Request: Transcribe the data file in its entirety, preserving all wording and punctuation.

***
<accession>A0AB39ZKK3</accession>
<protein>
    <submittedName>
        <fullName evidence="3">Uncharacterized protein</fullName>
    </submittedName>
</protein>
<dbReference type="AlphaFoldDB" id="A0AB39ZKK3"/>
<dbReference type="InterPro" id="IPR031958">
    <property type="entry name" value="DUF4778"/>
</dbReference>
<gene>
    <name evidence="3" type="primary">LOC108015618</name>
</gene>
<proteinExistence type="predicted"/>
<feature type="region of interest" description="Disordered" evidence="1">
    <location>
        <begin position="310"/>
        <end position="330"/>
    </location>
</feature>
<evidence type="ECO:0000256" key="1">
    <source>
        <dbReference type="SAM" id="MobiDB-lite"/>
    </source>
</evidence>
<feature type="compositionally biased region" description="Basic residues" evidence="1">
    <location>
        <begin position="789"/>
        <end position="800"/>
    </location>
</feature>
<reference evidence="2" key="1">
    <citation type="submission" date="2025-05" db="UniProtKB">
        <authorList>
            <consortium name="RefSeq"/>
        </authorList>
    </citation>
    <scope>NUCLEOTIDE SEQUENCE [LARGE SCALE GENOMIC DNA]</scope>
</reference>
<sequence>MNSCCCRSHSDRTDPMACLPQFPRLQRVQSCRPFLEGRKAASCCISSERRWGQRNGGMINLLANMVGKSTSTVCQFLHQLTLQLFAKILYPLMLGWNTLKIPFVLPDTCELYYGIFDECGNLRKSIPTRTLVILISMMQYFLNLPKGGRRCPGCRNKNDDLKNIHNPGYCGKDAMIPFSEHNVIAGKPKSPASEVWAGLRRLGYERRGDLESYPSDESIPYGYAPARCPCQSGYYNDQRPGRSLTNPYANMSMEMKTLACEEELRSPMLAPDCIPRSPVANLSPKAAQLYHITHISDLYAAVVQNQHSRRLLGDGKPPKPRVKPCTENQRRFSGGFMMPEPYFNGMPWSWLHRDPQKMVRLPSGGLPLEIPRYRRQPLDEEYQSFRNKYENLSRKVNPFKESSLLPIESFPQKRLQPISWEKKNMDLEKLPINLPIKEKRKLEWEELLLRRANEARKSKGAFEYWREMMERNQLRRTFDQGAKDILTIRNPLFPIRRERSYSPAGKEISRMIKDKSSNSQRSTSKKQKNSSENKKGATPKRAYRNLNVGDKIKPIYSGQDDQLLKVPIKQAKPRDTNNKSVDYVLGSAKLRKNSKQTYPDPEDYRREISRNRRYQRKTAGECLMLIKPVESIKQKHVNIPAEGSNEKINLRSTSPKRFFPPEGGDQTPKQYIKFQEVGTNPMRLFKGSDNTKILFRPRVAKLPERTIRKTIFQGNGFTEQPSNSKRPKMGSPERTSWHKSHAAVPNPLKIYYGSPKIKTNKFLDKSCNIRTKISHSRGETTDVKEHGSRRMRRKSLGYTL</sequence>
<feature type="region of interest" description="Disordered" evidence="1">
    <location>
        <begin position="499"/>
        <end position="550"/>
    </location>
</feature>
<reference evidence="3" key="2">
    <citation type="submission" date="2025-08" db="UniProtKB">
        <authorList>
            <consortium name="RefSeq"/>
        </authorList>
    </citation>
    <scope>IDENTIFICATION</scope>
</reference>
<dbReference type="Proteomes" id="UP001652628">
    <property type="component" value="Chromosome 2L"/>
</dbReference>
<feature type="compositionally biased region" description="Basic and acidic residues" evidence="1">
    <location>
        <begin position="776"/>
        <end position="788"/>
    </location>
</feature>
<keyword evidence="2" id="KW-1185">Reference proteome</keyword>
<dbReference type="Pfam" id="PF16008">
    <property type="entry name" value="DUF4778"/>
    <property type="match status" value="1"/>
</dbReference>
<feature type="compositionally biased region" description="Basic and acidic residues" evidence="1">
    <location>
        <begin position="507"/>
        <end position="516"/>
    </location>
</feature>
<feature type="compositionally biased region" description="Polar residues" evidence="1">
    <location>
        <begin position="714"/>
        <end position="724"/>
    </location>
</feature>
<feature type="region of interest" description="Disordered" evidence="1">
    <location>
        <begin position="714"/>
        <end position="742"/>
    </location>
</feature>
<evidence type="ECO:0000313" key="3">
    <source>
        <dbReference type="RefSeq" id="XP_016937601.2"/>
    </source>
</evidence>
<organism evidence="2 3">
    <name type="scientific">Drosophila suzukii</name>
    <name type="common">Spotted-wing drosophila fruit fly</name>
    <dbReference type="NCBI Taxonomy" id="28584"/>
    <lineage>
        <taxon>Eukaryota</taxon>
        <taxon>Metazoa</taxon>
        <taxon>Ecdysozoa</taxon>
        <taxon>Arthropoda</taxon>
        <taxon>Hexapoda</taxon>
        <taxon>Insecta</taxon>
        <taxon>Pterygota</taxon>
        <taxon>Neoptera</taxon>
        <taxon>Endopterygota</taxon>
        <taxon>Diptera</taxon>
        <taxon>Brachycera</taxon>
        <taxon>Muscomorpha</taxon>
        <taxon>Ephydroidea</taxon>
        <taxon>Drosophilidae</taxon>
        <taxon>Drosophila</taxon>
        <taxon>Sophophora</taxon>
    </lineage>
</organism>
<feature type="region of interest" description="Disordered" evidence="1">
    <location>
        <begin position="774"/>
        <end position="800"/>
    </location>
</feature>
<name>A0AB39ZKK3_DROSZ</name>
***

<accession>A0AB39ZKK3</accession>
<protein>
    <submittedName>
        <fullName evidence="3">Uncharacterized protein</fullName>
    </submittedName>
</protein>
<dbReference type="AlphaFoldDB" id="A0AB39ZKK3"/>
<dbReference type="InterPro" id="IPR031958">
    <property type="entry name" value="DUF4778"/>
</dbReference>
<gene>
    <name evidence="3" type="primary">LOC108015618</name>
</gene>
<proteinExistence type="predicted"/>
<feature type="region of interest" description="Disordered" evidence="1">
    <location>
        <begin position="310"/>
        <end position="330"/>
    </location>
</feature>
<evidence type="ECO:0000256" key="1">
    <source>
        <dbReference type="SAM" id="MobiDB-lite"/>
    </source>
</evidence>
<feature type="compositionally biased region" description="Basic residues" evidence="1">
    <location>
        <begin position="789"/>
        <end position="800"/>
    </location>
</feature>
<reference evidence="2" key="1">
    <citation type="submission" date="2025-05" db="UniProtKB">
        <authorList>
            <consortium name="RefSeq"/>
        </authorList>
    </citation>
    <scope>NUCLEOTIDE SEQUENCE [LARGE SCALE GENOMIC DNA]</scope>
</reference>
<sequence>MNSCCCRSHSDRTDPMACLPQFPRLQRVQSCRPFLEGRKAASCCISSERRWGQRNGGMINLLANMVGKSTSTVCQFLHQLTLQLFAKILYPLMLGWNTLKIPFVLPDTCELYYGIFDECGNLRKSIPTRTLVILISMMQYFLNLPKGGRRCPGCRNKNDDLKNIHNPGYCGKDAMIPFSEHNVIAGKPKSPASEVWAGLRRLGYERRGDLESYPSDESIPYGYAPARCPCQSGYYNDQRPGRSLTNPYANMSMEMKTLACEEELRSPMLAPDCIPRSPVANLSPKAAQLYHITHISDLYAAVVQNQHSRRLLGDGKPPKPRVKPCTENQRRFSGGFMMPEPYFNGMPWSWLHRDPQKMVRLPSGGLPLEIPRYRRQPLDEEYQSFRNKYENLSRKVNPFKESSLLPIESFPQKRLQPISWEKKNMDLEKLPINLPIKEKRKLEWEELLLRRANEARKSKGAFEYWREMMERNQLRRTFDQGAKDILTIRNPLFPIRRERSYSPAGKEISRMIKDKSSNSQRSTSKKQKNSSENKKGATPKRAYRNLNVGDKIKPIYSGQDDQLLKVPIKQAKPRDTNNKSVDYVLGSAKLRKNSKQTYPDPEDYRREISRNRRYQRKTAGECLMLIKPVESIKQKHVNIPAEGSNEKINLRSTSPKRFFPPEGGDQTPKQYIKFQEVGTNPMRLFKGSDNTKILFRPRVAKLPERTIRKTIFQGNGFTEQPSNSKRPKMGSPERTSWHKSHAAVPNPLKIYYGSPKIKTNKFLDKSCNIRTKISHSRGETTDVKEHGSRRMRRKSLGYTL</sequence>
<feature type="region of interest" description="Disordered" evidence="1">
    <location>
        <begin position="499"/>
        <end position="550"/>
    </location>
</feature>
<reference evidence="3" key="2">
    <citation type="submission" date="2025-08" db="UniProtKB">
        <authorList>
            <consortium name="RefSeq"/>
        </authorList>
    </citation>
    <scope>IDENTIFICATION</scope>
</reference>
<dbReference type="Proteomes" id="UP001652628">
    <property type="component" value="Chromosome 2L"/>
</dbReference>
<feature type="compositionally biased region" description="Basic and acidic residues" evidence="1">
    <location>
        <begin position="776"/>
        <end position="788"/>
    </location>
</feature>
<keyword evidence="2" id="KW-1185">Reference proteome</keyword>
<dbReference type="Pfam" id="PF16008">
    <property type="entry name" value="DUF4778"/>
    <property type="match status" value="1"/>
</dbReference>
<feature type="compositionally biased region" description="Basic and acidic residues" evidence="1">
    <location>
        <begin position="507"/>
        <end position="516"/>
    </location>
</feature>
<feature type="compositionally biased region" description="Polar residues" evidence="1">
    <location>
        <begin position="714"/>
        <end position="724"/>
    </location>
</feature>
<feature type="region of interest" description="Disordered" evidence="1">
    <location>
        <begin position="714"/>
        <end position="742"/>
    </location>
</feature>
<evidence type="ECO:0000313" key="3">
    <source>
        <dbReference type="RefSeq" id="XP_016937601.2"/>
    </source>
</evidence>
<organism evidence="2 3">
    <name type="scientific">Drosophila suzukii</name>
    <name type="common">Spotted-wing drosophila fruit fly</name>
    <dbReference type="NCBI Taxonomy" id="28584"/>
    <lineage>
        <taxon>Eukaryota</taxon>
        <taxon>Metazoa</taxon>
        <taxon>Ecdysozoa</taxon>
        <taxon>Arthropoda</taxon>
        <taxon>Hexapoda</taxon>
        <taxon>Insecta</taxon>
        <taxon>Pterygota</taxon>
        <taxon>Neoptera</taxon>
        <taxon>Endopterygota</taxon>
        <taxon>Diptera</taxon>
        <taxon>Brachycera</taxon>
        <taxon>Muscomorpha</taxon>
        <taxon>Ephydroidea</taxon>
        <taxon>Drosophilidae</taxon>
        <taxon>Drosophila</taxon>
        <taxon>Sophophora</taxon>
    </lineage>
</organism>
<feature type="region of interest" description="Disordered" evidence="1">
    <location>
        <begin position="774"/>
        <end position="800"/>
    </location>
</feature>
<name>A0AB39ZKK3_DROSZ</name>